will, without further Commission rulemaking, allow records entities to 
adopt new technologies as such technologies evolve, allowing such 
persons to reduce future costs.
    Moreover, the Commission expects that the added flexibility 
provided by the final rule will encourage records entities to utilize 
electronic storage rather than maintain paper regulatory records. The 
Commission expects that this conversion will benefit the Commission, 
the Department of Justice, and the commodity interest industry, 
generally, by making the universe of regulatory records more accessible 
and searchable.
3. Section 15(a) Factors
    Section 15(a) of the CEA requires the Commission to consider the 
costs and benefits of its actions before promulgating a regulation 
under the CEA or issuing certain orders. CEA Section 15(a) further 
specifies that the costs and benefits shall be evaluated in light of 
five broad areas of market and public concern: (i) Protection of market 
participants and the public; (ii) efficiency, competitiveness, and 
financial integrity of futures markets; (iii) price discovery; (iv) 
sound risk management practices; and (v) other public interest 
considerations.
i. Protection of Market Participants and the Public
    Because the final rule does not alter any existing requirements 
regarding the type of regulatory records to be produced and maintained, 
but, rather, modernizes and makes technology neutral the form and 
manner in which certain regulatory records must be kept the Commission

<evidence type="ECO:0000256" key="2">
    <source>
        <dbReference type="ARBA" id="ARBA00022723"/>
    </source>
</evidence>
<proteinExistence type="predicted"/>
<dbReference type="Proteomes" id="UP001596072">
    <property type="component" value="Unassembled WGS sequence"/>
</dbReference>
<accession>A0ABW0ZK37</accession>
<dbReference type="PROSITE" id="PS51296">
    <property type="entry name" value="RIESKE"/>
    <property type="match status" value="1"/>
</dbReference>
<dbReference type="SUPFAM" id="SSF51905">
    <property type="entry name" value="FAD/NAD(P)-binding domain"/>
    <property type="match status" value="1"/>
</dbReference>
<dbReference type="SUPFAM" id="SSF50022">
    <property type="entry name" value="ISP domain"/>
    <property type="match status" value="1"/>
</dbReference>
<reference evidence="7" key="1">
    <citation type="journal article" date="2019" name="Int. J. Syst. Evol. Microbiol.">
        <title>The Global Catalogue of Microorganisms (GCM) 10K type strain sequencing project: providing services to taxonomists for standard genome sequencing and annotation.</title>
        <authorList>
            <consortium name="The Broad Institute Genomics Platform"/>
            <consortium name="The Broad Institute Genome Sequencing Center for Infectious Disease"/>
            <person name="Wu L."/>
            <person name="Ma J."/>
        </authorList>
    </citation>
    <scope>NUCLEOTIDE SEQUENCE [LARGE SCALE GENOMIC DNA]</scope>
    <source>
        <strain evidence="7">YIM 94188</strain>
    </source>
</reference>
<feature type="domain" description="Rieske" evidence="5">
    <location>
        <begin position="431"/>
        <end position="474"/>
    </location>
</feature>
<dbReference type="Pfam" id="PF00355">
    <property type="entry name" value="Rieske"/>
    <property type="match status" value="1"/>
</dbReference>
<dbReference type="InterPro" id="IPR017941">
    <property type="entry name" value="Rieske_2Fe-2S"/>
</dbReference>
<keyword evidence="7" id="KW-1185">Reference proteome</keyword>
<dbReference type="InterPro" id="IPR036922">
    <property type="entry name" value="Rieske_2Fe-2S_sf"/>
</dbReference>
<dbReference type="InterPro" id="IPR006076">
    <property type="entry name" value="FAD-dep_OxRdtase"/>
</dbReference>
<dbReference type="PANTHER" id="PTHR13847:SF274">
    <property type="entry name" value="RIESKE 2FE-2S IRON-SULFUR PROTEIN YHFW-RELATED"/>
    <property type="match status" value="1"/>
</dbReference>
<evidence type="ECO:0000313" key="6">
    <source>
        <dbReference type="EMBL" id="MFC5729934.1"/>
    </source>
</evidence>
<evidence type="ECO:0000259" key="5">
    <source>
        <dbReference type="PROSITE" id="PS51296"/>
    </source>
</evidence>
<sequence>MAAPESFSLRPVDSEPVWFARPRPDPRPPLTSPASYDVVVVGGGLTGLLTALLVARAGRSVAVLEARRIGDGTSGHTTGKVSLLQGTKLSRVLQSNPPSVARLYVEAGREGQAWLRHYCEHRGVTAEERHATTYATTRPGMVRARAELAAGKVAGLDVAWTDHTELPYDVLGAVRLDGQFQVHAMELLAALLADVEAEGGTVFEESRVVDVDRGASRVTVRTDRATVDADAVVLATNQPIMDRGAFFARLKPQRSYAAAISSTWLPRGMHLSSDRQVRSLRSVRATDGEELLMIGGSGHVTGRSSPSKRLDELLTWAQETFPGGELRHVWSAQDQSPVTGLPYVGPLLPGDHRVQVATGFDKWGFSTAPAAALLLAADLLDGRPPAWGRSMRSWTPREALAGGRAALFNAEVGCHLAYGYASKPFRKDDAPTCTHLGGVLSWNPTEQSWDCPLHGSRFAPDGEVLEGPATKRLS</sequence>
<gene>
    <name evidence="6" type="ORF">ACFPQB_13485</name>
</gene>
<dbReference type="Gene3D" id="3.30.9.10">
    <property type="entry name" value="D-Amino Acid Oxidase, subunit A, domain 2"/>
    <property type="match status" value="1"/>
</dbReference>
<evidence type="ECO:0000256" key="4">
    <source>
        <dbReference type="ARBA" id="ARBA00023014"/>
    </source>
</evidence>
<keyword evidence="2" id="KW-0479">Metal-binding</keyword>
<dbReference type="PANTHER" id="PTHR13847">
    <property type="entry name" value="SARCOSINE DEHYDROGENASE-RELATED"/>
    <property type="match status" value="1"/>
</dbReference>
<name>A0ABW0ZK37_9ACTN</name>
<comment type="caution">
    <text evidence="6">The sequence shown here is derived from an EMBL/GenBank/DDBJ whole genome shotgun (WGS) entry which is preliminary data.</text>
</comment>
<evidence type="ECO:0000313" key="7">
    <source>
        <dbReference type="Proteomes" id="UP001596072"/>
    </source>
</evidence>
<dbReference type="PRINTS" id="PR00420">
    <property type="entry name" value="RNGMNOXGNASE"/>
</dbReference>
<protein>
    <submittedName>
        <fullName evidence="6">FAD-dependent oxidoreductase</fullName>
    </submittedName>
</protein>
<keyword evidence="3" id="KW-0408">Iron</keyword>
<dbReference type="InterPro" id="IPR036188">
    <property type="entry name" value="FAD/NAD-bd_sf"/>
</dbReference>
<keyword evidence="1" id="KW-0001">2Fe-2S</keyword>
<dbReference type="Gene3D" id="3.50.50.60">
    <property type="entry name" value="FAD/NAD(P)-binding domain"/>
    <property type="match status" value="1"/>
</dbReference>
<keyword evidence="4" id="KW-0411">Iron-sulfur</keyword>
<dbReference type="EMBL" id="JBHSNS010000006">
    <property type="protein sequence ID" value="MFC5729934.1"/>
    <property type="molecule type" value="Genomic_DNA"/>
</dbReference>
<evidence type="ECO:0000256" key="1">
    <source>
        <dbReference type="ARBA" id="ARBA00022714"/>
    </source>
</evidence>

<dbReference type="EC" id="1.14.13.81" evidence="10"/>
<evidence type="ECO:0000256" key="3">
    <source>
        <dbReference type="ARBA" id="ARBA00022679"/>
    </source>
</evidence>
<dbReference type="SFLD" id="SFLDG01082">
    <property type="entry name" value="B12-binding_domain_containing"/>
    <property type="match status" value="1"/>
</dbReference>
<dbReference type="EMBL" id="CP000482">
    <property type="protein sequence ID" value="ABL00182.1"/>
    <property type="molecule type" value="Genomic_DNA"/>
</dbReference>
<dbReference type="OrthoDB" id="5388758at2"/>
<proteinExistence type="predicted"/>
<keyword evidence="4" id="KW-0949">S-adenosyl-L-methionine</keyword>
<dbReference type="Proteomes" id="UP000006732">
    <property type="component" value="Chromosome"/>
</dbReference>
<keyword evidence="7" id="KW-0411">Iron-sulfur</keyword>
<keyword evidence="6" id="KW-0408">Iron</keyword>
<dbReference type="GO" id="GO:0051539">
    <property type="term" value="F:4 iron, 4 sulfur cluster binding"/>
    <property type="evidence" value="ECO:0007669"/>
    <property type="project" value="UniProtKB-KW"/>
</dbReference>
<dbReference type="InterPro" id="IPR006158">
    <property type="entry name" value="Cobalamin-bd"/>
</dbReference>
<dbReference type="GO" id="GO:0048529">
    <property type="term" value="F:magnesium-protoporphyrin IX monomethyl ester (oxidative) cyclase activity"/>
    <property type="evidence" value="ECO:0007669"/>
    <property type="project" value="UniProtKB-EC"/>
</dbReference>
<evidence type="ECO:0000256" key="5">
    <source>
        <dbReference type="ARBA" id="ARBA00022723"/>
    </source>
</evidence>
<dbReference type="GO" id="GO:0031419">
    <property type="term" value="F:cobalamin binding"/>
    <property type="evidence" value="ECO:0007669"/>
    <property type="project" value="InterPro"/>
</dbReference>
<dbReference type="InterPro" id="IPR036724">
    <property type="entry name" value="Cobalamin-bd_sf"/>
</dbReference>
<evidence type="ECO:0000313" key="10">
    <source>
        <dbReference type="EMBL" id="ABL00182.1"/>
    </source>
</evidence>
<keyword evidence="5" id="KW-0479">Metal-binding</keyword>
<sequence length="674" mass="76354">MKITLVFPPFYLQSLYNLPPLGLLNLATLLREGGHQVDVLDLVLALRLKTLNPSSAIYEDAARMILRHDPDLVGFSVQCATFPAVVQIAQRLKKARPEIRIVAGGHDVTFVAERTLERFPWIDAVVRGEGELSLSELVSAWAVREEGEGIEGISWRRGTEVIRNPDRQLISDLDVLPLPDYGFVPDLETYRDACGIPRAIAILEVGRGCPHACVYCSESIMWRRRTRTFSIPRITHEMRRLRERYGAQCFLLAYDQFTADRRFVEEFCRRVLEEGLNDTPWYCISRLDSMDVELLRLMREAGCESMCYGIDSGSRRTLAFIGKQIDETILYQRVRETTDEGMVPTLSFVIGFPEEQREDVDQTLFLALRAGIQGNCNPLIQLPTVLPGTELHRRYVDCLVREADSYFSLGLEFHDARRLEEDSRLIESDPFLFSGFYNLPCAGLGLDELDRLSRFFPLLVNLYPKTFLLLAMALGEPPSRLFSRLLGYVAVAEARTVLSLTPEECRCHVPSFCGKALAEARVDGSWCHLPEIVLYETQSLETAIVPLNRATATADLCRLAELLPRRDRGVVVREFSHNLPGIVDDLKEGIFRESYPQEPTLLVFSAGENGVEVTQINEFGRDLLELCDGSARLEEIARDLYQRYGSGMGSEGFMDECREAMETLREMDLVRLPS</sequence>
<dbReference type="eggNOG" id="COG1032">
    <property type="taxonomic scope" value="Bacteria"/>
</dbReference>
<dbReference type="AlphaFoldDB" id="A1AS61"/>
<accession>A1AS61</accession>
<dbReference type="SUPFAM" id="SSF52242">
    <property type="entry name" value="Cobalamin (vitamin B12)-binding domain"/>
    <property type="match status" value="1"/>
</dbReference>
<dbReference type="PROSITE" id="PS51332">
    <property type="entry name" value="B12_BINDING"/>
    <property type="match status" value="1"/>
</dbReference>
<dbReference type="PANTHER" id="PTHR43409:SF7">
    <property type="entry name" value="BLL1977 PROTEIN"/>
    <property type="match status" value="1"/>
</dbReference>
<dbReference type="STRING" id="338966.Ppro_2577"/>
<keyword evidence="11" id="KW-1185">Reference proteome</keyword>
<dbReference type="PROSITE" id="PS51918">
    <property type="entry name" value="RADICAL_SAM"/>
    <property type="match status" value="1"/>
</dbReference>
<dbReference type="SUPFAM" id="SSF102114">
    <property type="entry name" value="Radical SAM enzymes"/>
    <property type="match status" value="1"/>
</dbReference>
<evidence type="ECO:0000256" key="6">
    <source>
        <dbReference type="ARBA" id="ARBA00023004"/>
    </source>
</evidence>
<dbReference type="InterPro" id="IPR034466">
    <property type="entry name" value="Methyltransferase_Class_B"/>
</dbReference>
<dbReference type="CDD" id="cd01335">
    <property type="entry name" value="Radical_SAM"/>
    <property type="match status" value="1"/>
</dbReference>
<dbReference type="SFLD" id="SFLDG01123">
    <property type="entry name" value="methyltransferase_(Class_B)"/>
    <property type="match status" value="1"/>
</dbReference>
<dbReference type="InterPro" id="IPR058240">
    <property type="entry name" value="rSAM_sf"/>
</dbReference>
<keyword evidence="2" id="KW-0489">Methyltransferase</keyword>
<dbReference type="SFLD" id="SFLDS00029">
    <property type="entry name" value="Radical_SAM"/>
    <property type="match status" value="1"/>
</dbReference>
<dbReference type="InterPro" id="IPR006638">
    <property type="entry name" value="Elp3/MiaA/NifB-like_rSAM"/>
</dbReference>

believes that the final rule will continue to protect the public by 
maintaining necessary safeguards to ensure the reliability of the 
recordkeeping process while allowing records entities to benefit from 
evolving technology.
ii. Efficiency, Competitiveness, and Financial Integrity of Markets
    As discussed above, the final rule, by providing additional 
flexibility to records entities to electronically store their 
regulatory records, may increase resource allocation efficiency by 
improving the way in which such records are maintained. Apart from 
that,

[[Page 24486]]

the Commission anticipates minimal change to the efficiency, 
competitiveness, and financial integrity of the markets, because this 
rulemaking only affects recordkeeping and not how these markets 
otherwise operate.
iii. Price Discovery
    The Commission believes that the final rule may increase confidence 
and participation in the markets by lowering costs for records entities 
and by encouraging the electronic storage of regulatory records, 
allowing such records to be more easily accessed and searched. 
Nevertheless, the Commission does not anticipate a significant increase 
in liquidity or a significant improvement in price discovery as a 
result of the final rule.
iv. Sound Risk Management Practices
    The Commission does not believe that the final rule will have any 
significant impact on sound financial risk management practices because 
this rulemaking only affects recordkeeping and not how market 
participants conduct financial risk management. The Commission believes 
that the final rule may result in minor improvements to operational 
risk management because, as noted above, it will provide additional 
flexibility to records entities to electronically store their 
regulatory records.
v. Other Public Interest Considerations
    The Commission has not identified any additional public interest 
considerations.
4. Comments on Cost-Benefit Considerations
    The Commission invited public comment on its cost-benefit 
considerations in the Proposal, including the Section 15(a) factors 
described above. Commenters were invited to submit with their comment 
letters any data or other information that they had that quantified or 
qualified the costs and benefits of the Proposal. The Commission 
received a number of comments on the Proposal as described above; 
however, none of the persons who commented on the Proposal submitted